Running the Data for Better Lives and Better Work

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Running the Data for Better Lives and Better Work

Andrea Bogie, Researcher, NCCD

As part of my job, I work with data every day. I collect it, match it, aggregate it, and analyze it. The other day, it occurred to me how much I also use data in my everyday life without even thinking about it. I collect data about my work hours, our household budget, my daughter’s eating and sleep schedules, weekly workouts, groceries, etc. Although my personal data files are much smaller than those I use for work and the analysis is much simpler, the purpose of collecting and analyzing both is the same—I want information about what is happening. I want to know what has happened and what is currently happening. I also want to know how things have changed over time to see what may happen in the future. Data are important because without data, the only record of what has happened and is happening is our memory of events. Personal experience has taught me that memory is often an approximation of what really happened.

The data I keep personally tell the story of my habits and my day; the data I use for work can tell an agency’s story. It can describe the work the agency does and the clients they serve, and it can show how those things have changed over time. Data can also indicate where additional resources are required, what those resources should be, and can inform the agency about their practice’s effectiveness (are the services provided having the desired effect on client outcomes?). However, whether that story is fact or fiction depends on the quality of the data recorded. In order for data to tell a factual and interesting story, data captured by the system must reflect things that the agency cares about, and the data must be entered accurately.

As I mentioned above, I keep data regarding my workouts. In particular, I keep data regarding my running schedule: the frequency, pace, and duration of my runs and how those things look over time. In order to do so, I record the starting and stopping time of each run, the number of miles I ran, and the date of the run. Much like these elements are essential for examining my personal running schedule, agencies must determine which data elements are essential for examining and describing their practice. If the agency is interested in examining recurrence measures, they must determine what those measures are and make sure that the information required to track recurrence is entered into their system. They also must make sure that the system has the necessary requirements to match and follow one client or group within the system over time. Once the system is set up to store essential data, the next step is relating the importance of the data itself and the data’s accuracy to staff who enter it.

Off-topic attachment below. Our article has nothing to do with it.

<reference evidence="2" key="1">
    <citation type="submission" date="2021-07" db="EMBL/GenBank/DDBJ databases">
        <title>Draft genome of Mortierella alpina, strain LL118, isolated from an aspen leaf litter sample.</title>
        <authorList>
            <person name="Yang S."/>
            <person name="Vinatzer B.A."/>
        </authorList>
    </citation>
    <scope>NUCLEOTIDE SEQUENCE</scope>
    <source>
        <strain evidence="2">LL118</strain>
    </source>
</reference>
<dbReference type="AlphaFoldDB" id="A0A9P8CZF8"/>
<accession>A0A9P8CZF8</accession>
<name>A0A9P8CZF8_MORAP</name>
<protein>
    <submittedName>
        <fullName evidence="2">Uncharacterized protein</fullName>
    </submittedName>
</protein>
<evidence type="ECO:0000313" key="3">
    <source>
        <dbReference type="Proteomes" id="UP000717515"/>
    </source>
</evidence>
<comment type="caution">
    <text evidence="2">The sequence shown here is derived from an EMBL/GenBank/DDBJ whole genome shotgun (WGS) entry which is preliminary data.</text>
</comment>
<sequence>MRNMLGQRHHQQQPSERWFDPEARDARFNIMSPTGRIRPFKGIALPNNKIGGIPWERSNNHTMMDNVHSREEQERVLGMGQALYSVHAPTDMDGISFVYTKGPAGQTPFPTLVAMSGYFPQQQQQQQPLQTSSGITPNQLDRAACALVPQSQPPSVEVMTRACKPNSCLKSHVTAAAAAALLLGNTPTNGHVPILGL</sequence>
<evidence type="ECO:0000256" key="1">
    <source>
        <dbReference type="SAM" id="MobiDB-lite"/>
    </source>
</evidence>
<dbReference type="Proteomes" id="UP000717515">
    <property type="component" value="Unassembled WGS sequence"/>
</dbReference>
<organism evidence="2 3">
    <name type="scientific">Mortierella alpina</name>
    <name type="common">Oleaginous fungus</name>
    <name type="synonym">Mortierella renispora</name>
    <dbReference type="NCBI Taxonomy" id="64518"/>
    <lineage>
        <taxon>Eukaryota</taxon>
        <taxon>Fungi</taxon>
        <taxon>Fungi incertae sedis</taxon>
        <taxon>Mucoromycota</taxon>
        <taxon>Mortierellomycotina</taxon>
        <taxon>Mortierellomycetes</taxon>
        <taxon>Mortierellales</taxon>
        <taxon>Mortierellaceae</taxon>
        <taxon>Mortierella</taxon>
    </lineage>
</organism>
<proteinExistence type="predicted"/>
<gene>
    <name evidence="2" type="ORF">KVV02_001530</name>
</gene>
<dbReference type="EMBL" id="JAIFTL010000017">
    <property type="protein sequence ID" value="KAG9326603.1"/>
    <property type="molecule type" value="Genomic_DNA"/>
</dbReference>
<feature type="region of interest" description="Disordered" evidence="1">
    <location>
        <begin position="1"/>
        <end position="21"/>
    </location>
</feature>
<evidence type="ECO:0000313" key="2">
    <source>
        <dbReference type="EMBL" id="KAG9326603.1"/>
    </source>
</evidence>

I enter data about my running schedule because it is important to me and it improves my performance. I realize that if I enter the times or the number of miles incorrectly, my average pace will be incorrect and the data will not be able to provide useful information to answer questions I have about my schedule. Similarly, it is important that agency staff who enter data about clients and services understand how data can help them, the agency, and their clients. Data can demonstrate how much work they are doing, where there are gaps in resources, and how their client populations change over time. If workers understand that data can help them personally and help improve their practices, and if the data are useful to them, they are more likely to make sure it is entered accurately.

Andrea Bogie is a researcher at NCCD.

Submitted by Visitor on March 19, 2014 - 9:43am.

Andrea, thanks for sharing how you use data in your everyday life. Makes the idea of data analysis much less daunting!

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